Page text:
Aren’t holidays blissful! That photo sums up exactly how I feel. Time off is such a break for the mind. Without the rushing and clock-watching and have-tos and shoulds, life is so much more enjoyable, isn’t it? Stress becomes a minor player instead of strutting about in its usual role of main character. I’ve been amazed at how many nice things it’s possible to fit in when you’re on holiday: writing, reading, knitting, cooking, sewing, catching up with people, listening, noticing, thinking, walking.
It hasn’t all been fabulous: my credit card was hacked, and that saga’s still not over. Then my computer died just as I was finishing an application for a writing mentorship. An aeroplane suddenly took off from within the hard drive and then…nothing, which led to much scrambling to find another writing implement. (Bring back the quill pen! They never crash!) Like Lazarus, the computer rose from the dead just in time to upload the application, but I was on the edge of my seat as it painfully sent packets of data into the ether in tiny increments. It was (almost) as dramatic as an episode of a Scandi noir thriller!
I went to the coast for a couple of days to hang out with a friend, two teenagers and a dog. One teenager was delightfully bossy and organised. She cooked breakfast, arranged cheese platters like a caterer and cleaned up brilliantly, all the while talking a mile a minute. I offered her money if she could stop talking for two minutes so that I could film the peaceful view from the back deck. She couldn’t do it. The money stayed in my wallet. But I did manage to capture ten seconds of serenity.
I was hoping to upload it for you, but I wasn’t able to. So imagine you’re lying in a hammock on a covered verandah, looking out at lush vegetation. The leaves of the palm trees are waving in the soft breeze. Rainbow lorikeets are flitting about. King parrots, jewelled green and scarlet, come and land on the end of the hammock. In the background the waves wash in and out: hush, hush, hush.
All that beauty went unnoticed by the other teen because she was a sulker. If sulking were an Olympic sport, she would win gold for Australia. Sulking is so annoying. I had to keep reminding myself to be nice to her, saying over and over like a mantra: “It’s because she’s a teenager.” I hope she grows out of it. You miss a lot of life when you waste time sulking.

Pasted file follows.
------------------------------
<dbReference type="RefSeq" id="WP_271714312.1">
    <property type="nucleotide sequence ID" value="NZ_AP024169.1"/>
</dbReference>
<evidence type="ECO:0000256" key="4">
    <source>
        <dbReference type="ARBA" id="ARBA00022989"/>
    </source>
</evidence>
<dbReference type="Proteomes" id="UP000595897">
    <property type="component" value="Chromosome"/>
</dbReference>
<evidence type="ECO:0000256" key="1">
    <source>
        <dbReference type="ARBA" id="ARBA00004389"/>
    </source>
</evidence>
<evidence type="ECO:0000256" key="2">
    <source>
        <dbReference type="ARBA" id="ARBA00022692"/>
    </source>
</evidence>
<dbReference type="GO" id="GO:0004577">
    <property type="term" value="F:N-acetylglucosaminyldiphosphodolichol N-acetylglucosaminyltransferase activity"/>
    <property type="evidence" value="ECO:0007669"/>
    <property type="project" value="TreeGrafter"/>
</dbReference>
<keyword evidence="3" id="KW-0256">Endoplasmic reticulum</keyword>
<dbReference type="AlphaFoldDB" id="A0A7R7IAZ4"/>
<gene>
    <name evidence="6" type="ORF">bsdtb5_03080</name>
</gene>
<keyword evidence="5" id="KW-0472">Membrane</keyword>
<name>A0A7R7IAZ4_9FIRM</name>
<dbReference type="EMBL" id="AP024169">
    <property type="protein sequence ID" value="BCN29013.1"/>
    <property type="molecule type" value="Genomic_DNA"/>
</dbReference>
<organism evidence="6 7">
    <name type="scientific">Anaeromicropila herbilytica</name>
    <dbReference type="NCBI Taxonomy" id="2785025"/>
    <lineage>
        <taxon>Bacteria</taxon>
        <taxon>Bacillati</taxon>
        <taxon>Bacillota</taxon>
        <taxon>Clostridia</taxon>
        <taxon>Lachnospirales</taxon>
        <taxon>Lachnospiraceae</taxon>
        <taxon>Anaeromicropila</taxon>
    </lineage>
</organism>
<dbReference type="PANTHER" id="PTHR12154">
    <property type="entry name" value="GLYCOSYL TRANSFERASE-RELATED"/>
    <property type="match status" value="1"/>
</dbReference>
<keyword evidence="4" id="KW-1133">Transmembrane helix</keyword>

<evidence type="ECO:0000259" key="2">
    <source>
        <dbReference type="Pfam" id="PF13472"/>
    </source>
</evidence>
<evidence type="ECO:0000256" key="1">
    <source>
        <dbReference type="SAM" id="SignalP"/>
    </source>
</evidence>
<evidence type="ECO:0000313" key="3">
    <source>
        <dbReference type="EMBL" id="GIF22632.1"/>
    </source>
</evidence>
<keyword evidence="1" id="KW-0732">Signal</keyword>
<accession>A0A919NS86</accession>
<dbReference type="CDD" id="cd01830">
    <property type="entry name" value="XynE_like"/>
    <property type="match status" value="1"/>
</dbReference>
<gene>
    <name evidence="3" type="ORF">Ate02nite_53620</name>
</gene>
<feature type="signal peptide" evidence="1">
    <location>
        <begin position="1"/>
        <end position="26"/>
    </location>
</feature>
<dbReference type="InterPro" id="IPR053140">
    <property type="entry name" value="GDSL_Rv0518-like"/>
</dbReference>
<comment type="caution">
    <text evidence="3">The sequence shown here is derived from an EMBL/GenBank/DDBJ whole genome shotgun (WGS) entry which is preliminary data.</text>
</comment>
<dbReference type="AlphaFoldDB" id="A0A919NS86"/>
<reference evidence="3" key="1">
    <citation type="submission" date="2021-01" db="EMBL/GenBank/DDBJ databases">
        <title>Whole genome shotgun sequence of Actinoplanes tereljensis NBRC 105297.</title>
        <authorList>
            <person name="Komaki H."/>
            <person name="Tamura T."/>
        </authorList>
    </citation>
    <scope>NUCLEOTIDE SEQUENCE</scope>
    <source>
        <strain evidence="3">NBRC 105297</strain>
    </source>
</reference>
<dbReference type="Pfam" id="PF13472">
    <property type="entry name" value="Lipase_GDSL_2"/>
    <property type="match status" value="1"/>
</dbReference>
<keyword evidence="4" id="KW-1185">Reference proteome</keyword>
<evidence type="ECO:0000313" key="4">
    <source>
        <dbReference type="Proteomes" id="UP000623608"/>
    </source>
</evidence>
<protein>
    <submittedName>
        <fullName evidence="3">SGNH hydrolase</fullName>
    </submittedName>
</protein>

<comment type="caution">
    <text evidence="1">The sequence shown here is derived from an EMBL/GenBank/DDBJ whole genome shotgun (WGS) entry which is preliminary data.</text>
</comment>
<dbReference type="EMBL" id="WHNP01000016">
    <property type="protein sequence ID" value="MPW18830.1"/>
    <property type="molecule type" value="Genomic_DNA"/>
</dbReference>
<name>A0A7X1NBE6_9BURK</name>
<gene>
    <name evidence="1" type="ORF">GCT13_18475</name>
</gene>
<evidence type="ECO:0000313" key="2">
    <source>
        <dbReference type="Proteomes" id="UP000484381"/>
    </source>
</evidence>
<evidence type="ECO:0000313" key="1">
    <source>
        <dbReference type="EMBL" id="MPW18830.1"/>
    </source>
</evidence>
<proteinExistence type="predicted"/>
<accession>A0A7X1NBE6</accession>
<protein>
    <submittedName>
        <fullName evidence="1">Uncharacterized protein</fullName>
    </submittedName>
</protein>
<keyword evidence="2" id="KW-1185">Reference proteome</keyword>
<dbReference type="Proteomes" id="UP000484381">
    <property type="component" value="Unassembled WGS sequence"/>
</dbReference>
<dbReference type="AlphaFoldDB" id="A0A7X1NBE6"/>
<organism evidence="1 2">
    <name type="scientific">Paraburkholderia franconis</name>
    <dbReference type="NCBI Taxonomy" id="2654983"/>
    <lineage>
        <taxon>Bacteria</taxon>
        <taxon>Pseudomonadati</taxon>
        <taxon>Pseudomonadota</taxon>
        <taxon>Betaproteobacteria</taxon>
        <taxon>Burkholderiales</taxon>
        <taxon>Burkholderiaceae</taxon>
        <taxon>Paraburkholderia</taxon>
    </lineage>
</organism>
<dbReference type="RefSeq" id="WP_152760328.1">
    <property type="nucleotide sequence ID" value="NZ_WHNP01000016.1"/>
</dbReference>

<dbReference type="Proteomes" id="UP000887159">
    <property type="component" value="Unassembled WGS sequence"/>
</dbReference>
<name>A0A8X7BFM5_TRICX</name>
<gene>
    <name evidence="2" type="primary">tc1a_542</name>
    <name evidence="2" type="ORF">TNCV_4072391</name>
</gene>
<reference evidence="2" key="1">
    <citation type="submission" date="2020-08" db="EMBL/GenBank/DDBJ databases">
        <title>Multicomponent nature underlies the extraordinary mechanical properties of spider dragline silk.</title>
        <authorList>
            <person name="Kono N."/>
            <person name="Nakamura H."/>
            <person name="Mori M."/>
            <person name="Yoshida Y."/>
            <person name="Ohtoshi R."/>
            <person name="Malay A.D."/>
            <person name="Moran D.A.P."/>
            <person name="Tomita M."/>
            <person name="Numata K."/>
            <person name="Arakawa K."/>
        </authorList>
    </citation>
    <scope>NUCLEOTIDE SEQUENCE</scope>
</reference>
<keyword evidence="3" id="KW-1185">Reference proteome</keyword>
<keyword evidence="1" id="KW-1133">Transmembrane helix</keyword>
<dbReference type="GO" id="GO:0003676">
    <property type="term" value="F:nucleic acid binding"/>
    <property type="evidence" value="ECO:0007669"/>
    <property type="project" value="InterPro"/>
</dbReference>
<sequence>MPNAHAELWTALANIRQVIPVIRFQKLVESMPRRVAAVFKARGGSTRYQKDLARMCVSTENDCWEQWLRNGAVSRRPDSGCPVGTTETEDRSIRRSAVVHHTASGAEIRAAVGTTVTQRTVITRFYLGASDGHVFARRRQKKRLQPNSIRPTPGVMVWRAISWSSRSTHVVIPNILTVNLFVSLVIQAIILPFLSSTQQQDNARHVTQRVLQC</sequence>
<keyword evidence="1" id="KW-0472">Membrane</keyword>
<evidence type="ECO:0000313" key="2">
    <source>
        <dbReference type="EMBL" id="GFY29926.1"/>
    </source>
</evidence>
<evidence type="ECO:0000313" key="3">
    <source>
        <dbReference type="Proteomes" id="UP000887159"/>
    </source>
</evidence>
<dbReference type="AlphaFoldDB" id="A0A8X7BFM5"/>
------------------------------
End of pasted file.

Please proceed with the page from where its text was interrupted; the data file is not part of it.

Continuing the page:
“Let’s go for a ‘splore,” said my friend, so we took the dog and left the teens at the holiday house (one tidying up and one moodily painting on fake eyebrows) to go and see what we could see. We found a sheltered little bay with a dog-friendly beach and perfect water in all shades of blue. From the headland above, we looked out to the deep ocean and saw whales blowing and breaching. They were a long way off, but it was very exciting.
One thing guaranteed to bring a moody teen out of a sulk is this truly excellent chocolate slice:
I’ll include the recipe at the end of this post. It’s from Our Village Table, a lovely book of recipes put together by the residents of Exeter, in the New South Wales Southern Highlands. I got a copy at the Exeter General Store last time I was travelling that way. The store is a cafe/post office that also sells books, gifts and basic groceries, so you can pick up your mail, have a coffee, read a book and buy a pumpkin all in one go. The world needs more places like that.
Back at home it’s chilly but not as cold as last winter. There are jonquils and white violets flowering in the garden already, which must be some kind of record. I’ve started painting the trim on the front of the house. “Am genius painter,” I thought, as I happily slapped paint on to wood. Then I looked down and realised I’d also slapped paint on to my clothes and the ladder.
So far I’ve knitted some socks and done a bit of sashiko embroidery and a bit of sewing. I’ve learned how to fix some sewing mistakes but I’ve also learned that one dress I’ve made is going to have to be repurposed because I will never wear it. It makes me look either like a clown or like a character from Little House on the Prairie. Honestly, when I put it on I couldn’t decide whether to honk my nose or go out to the barn to fetch a jug of molasses. Am definitely not a genius seamstress.
There’s one more week of holidays left—just enough time for a walk along the Murrumbidgee, a bit more house painting, then a quick trip to the Blue Mountains. Hopefully, a little of that holiday bliss will hang around once it’s time to go back to work. Fingers very tightly crossed!
Toodle pip! Bye for now. And here’s that slice recipe for you:
Chocolate coconut slice
2 tablespoons cocoa
1 cup self-raising flour
1 cup soft brown sugar
½ cup coconut
125g melted butter, slightly cooled
1 egg, beaten
1 teaspoon vanilla
1½ cups icing sugar (sieve it if there are lumps)
2 tablespoons cocoa
1 tablespoon butter
2 tablespoons boiling water
extra coconut to sprinkle on top
Preheat oven to 180°C. Grease a slice tin and line the bottom with baking paper. (My tin was a 9-inch square.) Combine the dry ingredients then add the butter, vanilla and egg and mix well. Press into slice tin and bake for about 20 minutes. It will feel springy on top. Cool for five minutes.
Mix the boiling water and the butter then add the other icing ingredients and mix well. Add a bit more water if you think it’s not spreadable. Spread on top of the warm slice and sprinkle with coconut.
Wait until the slice is cold before you slice it! This is important because it might fall apart when it’s warm. (Also, patience is a virtue.) Put the kettle on and make a pot of tea, then cut the slice into small squares so that you can eat several pieces and not feel like a greedy guts.